96 khz sample rate wav files

[QUOTE=tubebar;2556798]You can’t, CD only supports 16 (not anything else). If you are asking about upsampling to 24bit it’s a waste of space as the file is already 16bit…I am sure foobar 2k will do it, give it a try the sound won’t change.

If you want to make a playable disc w/ 24bit you’ll need to use DTS or DVDA which your player has to support, you can’t do CDDA. As I said upsampling is a waste of space.[/QUOTE]

Thanks for the info tubebar :slight_smile:
and I got this


it says
[B]The RCD-W222ES does an exceptional job recording from analog sources. The 24-bit A/D converter and Super Bit Mappingâ„¢ technology ensures a smooth transition from analog to digital. Super Bit Mapping uses noise-shaping technology to approximate 20-bit performance from a regular 16-bit CD. You’ll enjoy more detailed sound and increased dynamic range![/B]
I try to have some burn after thanksgiving

[QUOTE=Burnsama;2556780]How to create 16bit CD to 24bit CD ?
TIA :)[/QUOTE]
As stated above, there really is no reason to store more bits than the original, if your final goal is standard audio CD…Stick to 16bit/44.1 khz

[B]“20-bit performance from a regular 16-bit CD”.[/B]

Nonsense!..Compare an original 24bit and a 16bit of the same recording…Do it blindly(ABX) test…Try with f2k’s utility…
http://www.foobar2000.org/components/view/foo_abx

[QUOTE=t0nee1;2556850]As stated above, there really is no reason to store more bits than the original, if your final goal is standard audio CD…Stick to 16bit/44.1 khz

“20-bit performance from a regular 16-bit CD”.
Nonsense!..Compare an original 24bit and a 16bit of the same recording…Do it blindly(ABX) test…

http://en.wikipedia.org/wiki/Red_Book_(audio_Compact_Disc_standard)[/QUOTE]

thanks for the link t0nee1 :slight_smile:
need time for study :o

Yep that’s a silly gimic, do you understand how audio sampling works?

When you digitally record from an analog source (truly lossless) at 44.1 / 16 that means it is “sampling” at 44,1000 times per second (think of it recording ON and OFF extremly FAST). Then it selects samples to match, in this case it’s 16bit so it chooses from 16000 diff samples.

Upsampling can’t add samples or record something that isn’t there! It’s like converting MP3 lossy back into a WAV the info simply isn’t there - IMPOSSIBLE!

Yes that is BS, sure you can use tricks to make it sound different (louder, EQ etc.) but you cannot add data (sounds that were never recorded in the first place).

16bit so it chooses from 16000 diff samples.

Actually 65536 (2^16) sampling levels.

[QUOTE=olyteddy;2557016]Actually 65536 (2^16) sampling levels.[/QUOTE]

I didn’t know the exact ammount so thanks for the info. :bigsmile:

More info here

You notice as they say “24bit Recording” not upsampling. Yes if you record from the source at 24bit it certainly improves the quality. If that source is 16bit it won’t do anything.

Interesting article thanks.

[QUOTE=tubebar;2557063]if you record from the source at 24bit it certainly improves the quality. If that source is 16bit it won’t do anything.[/QUOTE] except increase storage space in ever so wasteful ways.

If you are resampling to a different frequency then you are losing sound accuracy (because you are interpolating, ie making estimates/weighted averages of multiple individual samples), if you are converting to a different bit depth, you are either making no change to the accuracy (if increasing bit depth) or losing accuracy (if decreasing bit depth).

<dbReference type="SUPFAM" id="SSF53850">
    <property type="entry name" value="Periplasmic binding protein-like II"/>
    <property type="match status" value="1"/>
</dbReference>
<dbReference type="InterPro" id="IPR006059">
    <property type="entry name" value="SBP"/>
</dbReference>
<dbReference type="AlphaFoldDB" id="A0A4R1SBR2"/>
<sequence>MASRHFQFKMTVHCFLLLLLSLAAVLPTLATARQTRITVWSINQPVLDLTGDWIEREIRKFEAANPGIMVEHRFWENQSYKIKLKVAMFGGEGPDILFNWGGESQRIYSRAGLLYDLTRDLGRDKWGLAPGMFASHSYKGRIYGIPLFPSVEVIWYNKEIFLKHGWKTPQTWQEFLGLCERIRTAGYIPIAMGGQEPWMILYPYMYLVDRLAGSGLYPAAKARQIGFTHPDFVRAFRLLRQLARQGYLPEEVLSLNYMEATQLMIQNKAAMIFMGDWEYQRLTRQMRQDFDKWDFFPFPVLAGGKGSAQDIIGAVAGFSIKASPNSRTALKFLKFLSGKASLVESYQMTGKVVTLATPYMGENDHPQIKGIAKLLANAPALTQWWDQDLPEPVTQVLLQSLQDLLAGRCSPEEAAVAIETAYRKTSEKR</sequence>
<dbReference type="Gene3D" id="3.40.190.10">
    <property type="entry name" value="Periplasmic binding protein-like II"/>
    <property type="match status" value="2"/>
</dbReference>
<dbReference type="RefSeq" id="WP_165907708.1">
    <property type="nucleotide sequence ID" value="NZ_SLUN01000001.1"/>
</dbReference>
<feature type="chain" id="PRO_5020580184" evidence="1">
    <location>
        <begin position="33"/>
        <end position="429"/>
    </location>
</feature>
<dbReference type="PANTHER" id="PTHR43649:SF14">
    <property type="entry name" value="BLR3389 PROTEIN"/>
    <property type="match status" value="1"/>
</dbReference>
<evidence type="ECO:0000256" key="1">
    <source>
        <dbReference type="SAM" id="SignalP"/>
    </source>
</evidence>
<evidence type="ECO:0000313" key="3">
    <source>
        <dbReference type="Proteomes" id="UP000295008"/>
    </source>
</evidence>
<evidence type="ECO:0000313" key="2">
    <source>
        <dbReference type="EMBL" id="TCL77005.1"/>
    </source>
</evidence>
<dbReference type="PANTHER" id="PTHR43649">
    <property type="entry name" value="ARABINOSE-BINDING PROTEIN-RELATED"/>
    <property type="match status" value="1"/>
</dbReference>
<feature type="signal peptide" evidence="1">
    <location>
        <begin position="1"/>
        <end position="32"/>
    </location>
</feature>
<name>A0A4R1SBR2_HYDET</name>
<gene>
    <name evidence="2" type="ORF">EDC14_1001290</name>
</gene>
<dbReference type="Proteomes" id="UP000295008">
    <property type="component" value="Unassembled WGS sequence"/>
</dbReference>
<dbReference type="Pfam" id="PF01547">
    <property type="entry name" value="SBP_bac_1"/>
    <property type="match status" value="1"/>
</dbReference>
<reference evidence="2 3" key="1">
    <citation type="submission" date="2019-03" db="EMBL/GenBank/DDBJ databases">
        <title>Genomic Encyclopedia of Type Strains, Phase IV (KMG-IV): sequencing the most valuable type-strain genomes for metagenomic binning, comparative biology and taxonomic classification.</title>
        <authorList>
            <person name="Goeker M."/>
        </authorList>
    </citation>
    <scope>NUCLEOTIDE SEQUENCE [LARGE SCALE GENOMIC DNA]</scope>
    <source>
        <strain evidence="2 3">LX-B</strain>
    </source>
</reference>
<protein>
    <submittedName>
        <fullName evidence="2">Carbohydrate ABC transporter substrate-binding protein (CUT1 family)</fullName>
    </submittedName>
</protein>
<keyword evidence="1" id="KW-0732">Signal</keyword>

Once you’ve sampled a source audio waveform at a particular sampling frequency and bit depth, nothing you can do to the digital recording will make it any more accurate than the original recording.

There are tricks like multi-sampling (at sound reproduction stage), noise removal and other tricks you can do to make it appear to sound better, but it can never actually be better than the original first recording (at the original specific sampling frequency & bit depth).

The only time it makes sense to change the frequency/bit depth of a recording is when you are mixing multiple sources.

Thanks for the info tubebar and debro :wink:
any idea make better sound my original CD collection ?

[QUOTE=debro;2557080]
If you are resampling to a different frequency then you are losing sound accuracy (because you are interpolating, ie making estimates/weighted averages of multiple individual samples), if you are converting to a different bit depth, you are either making no change to the accuracy (if increasing bit depth) or losing accuracy (if decreasing bit depth). [/QUOTE]

It shouldn’t change at all since it’s just PCM. From all my tests all it did was add 0000’s in the extra space, the freq. analysis has always been unchanged. If I took a screen shot they’d look identical (in Nuendo or Audtion).

Upsampling PCM should not actually take away anything (won’t add anything either). Downsampling and dithering etc. is another story.

[QUOTE=Burnsama;2557136]Thanks for the info tubebar and debro :wink:
any idea make better sound my original CD collection ?[/QUOTE]

Depends what you mean by better? I guess you can try the fake MP3 SFX which converts ST to Surround (fake) you need a player that supports it. http://www.all4mp3.com/Learn_mp3_sx_1.aspx

As was said NO there isn’t anyway to make it sound better, different there’s many ways.

I don’t have any MP3 file :slight_smile: